Unfair pricing by some freighting companies could be blamed for the relatively high prices seen on some items on supermarket shelves, Commerce Minister Dwight Sutherland has suggested.
Sutherland has promised that there is to be no letting up by his ministry until there was an ease in consumer prices, especially on basic food items.
Following a tour of the Shopsmart big-box store on Cheapside, St Michael on Wednesday, Sutherland disclosed that some retailers were privileged to a lower shipping cost than others.
But he said he would be meeting with retailers and shipping and freighting companies in an effort to bring costs down.
“I now have to meet with a few of the supermarket owners come January,” he said.
“It is not to bully them. It is to see how best we can work with them as a Government and as key stakeholders in the retail sector so that we can do things that can benefit the consumers. It is providing options and making sure that the competition is fair, not to bully the freighters and shippers. Hopefully we don’t hear the reason we can’t lower prices after January is as a result of the shipping cost. That is my role and we will make sure it happens,” said Sutherland.
Pointing out that his ministry would continue to monitor food prices in order to ensure consumers were not being overcharged, Sutherland said his ministry would also make sure that the products offered to the consumers are properly labeled and they are of high standard.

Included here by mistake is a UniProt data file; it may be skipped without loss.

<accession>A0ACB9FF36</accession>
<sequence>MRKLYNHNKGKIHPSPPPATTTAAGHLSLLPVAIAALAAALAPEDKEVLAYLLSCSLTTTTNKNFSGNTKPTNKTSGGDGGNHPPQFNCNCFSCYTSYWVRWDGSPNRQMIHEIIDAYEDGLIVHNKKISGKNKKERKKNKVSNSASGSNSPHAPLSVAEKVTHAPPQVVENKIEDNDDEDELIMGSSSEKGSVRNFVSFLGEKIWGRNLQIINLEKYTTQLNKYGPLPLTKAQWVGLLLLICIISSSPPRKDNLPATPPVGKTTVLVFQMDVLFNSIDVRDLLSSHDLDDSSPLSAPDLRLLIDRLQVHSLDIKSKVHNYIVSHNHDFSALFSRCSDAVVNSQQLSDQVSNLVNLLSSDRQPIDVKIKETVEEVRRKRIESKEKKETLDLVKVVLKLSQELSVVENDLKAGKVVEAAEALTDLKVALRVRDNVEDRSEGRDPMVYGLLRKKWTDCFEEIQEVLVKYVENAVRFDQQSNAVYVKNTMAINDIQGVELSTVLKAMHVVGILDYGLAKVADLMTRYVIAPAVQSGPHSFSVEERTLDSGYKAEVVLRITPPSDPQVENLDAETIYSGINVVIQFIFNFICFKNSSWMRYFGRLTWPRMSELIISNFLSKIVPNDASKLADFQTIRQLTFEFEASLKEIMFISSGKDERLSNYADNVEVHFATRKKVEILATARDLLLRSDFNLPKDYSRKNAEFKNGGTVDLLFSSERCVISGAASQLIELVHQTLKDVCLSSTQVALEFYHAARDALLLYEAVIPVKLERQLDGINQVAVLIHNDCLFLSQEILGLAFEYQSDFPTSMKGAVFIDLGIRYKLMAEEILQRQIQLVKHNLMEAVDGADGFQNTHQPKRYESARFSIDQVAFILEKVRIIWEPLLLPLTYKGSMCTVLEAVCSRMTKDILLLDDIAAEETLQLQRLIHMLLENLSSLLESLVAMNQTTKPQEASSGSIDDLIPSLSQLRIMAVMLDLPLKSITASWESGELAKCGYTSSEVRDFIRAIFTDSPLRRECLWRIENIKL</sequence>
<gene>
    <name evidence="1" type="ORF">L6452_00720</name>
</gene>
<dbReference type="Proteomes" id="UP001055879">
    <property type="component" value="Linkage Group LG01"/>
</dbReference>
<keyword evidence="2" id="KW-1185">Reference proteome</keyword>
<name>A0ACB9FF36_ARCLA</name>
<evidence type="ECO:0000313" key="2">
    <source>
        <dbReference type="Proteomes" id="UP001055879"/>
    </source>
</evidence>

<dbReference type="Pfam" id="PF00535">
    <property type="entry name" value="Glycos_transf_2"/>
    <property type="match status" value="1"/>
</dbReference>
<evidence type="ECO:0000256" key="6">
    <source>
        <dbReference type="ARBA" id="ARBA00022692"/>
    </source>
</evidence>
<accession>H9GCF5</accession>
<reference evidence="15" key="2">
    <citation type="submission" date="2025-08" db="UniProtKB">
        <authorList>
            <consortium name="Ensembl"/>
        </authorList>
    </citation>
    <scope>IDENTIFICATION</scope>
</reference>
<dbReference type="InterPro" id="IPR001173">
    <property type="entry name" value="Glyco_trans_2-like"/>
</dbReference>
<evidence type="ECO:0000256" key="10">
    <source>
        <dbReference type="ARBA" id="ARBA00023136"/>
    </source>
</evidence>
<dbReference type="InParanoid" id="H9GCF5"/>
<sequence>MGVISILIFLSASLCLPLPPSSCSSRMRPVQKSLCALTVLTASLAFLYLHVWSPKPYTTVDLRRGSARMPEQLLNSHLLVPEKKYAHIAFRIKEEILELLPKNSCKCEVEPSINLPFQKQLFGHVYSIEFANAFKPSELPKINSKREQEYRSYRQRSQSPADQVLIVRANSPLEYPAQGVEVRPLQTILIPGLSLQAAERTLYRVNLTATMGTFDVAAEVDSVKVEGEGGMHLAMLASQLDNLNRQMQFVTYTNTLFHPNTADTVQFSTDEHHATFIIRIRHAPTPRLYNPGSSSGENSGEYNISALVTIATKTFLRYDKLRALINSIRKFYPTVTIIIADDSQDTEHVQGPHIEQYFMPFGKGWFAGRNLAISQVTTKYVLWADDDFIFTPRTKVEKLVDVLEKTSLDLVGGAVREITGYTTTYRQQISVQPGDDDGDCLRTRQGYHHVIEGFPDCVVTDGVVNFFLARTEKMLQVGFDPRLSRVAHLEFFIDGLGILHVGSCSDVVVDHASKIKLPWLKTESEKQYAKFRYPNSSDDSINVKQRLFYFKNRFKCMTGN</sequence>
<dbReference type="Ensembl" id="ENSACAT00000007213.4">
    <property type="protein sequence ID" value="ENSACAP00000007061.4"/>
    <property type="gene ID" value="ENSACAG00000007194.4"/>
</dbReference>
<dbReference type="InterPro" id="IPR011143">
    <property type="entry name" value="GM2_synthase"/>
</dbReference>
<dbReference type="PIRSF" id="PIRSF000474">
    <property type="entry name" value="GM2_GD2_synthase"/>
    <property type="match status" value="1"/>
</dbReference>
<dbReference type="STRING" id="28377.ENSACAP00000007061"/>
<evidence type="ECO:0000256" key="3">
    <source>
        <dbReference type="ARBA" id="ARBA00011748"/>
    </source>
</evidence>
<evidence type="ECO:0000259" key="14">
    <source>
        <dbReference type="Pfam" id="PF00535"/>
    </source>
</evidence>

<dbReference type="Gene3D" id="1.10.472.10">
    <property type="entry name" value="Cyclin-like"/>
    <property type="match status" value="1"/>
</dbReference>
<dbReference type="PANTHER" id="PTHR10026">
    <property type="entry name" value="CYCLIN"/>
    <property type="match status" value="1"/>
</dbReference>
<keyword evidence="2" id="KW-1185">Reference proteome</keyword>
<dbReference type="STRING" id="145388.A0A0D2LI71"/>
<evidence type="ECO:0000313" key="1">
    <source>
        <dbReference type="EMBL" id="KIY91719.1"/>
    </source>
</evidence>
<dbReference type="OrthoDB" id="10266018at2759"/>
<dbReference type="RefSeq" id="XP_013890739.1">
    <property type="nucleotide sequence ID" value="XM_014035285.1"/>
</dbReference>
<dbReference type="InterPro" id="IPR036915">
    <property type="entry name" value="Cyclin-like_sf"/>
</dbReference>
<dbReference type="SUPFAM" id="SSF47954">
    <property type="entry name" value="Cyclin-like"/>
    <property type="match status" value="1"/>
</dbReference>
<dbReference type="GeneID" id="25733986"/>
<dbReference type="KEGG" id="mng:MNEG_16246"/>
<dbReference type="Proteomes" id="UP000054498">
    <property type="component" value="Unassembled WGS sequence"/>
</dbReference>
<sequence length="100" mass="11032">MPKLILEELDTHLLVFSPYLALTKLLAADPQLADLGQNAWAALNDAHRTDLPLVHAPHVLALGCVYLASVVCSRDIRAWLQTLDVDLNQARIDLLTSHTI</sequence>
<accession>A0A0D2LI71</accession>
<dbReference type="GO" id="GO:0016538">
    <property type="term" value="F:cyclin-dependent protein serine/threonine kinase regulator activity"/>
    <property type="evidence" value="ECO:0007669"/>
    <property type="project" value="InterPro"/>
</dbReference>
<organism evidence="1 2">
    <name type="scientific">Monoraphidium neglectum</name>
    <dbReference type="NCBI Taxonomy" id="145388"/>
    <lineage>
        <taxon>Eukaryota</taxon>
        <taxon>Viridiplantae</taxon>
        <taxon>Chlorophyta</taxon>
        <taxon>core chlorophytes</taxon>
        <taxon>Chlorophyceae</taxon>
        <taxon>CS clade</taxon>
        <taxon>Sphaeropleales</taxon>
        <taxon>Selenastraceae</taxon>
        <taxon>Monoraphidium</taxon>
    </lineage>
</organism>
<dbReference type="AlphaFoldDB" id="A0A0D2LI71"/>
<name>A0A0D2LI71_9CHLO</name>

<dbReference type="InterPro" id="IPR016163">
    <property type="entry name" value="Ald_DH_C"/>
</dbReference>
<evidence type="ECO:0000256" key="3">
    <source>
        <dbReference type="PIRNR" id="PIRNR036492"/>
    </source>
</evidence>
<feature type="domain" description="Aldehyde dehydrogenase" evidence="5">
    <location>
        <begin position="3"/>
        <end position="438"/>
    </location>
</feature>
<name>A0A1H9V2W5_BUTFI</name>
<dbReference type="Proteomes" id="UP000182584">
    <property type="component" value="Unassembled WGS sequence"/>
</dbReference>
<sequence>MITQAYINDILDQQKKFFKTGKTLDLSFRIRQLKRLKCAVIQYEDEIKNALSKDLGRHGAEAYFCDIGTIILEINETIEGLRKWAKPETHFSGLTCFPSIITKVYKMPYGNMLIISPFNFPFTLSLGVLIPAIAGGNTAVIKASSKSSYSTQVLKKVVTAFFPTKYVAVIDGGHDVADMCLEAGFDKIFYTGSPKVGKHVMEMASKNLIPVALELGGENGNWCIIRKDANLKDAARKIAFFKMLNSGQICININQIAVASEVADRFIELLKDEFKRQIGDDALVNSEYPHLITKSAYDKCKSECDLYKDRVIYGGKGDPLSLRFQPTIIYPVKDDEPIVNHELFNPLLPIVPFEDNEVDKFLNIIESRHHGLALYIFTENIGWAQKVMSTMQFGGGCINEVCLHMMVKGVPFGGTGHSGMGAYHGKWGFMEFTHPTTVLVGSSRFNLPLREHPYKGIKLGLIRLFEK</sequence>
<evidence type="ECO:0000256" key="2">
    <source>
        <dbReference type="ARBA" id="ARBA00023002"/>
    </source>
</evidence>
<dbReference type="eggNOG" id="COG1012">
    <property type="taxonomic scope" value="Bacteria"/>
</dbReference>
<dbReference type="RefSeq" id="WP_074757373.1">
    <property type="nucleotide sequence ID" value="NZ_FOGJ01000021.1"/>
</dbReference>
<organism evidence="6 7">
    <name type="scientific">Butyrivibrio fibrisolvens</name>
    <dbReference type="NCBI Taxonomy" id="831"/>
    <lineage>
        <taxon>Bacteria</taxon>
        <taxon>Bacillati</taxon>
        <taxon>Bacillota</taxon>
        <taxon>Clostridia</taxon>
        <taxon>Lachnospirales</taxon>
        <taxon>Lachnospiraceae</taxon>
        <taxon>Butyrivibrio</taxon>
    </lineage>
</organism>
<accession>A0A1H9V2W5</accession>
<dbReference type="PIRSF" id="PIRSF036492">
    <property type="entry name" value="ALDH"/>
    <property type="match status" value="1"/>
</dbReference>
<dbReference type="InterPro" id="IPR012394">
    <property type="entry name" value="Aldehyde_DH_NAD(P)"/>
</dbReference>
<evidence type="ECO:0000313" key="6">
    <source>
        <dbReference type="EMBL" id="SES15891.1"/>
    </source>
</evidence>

Sutherland, who has been touring a number of retail stores over the past few months as part of an outreach programme, said freight charges remain one of the retail industry’s bugbears.
Earlier this month, Sutherland noted that despite the removal of the National Social Responsibility Levy (NRSL) which was not applied to the basket of goods, some basic food items were high, and supermarket owners have attributed this to their import costs.
“The CEO of Shopsmart enlightened us this morning with the news that there are some challenges as it relates to shipping…. I will want to use word ‘unfair’ competition as it relates to shipping prices, whereby some retailers in the country are benefiting from low shipping prices than others. This would lead to a disparity that we don’t want to see in the country,” said Sutherland.
“We want to maintain fair pricing and fair competition in this country, and anything that we see that is impacting that negatively, we have to address,” said Sutherland, who said his permanent secretary, Department of Commerce and Consumer Affairs officials and personnel of the Barbados National Standards Institution will meet some of the shipping lines to ask them to be fair.
“Don’t offer lower rates to just two or three persons and the others are disadvantaged with high shipping costs, because what that does is increase the cost of goods,” he said.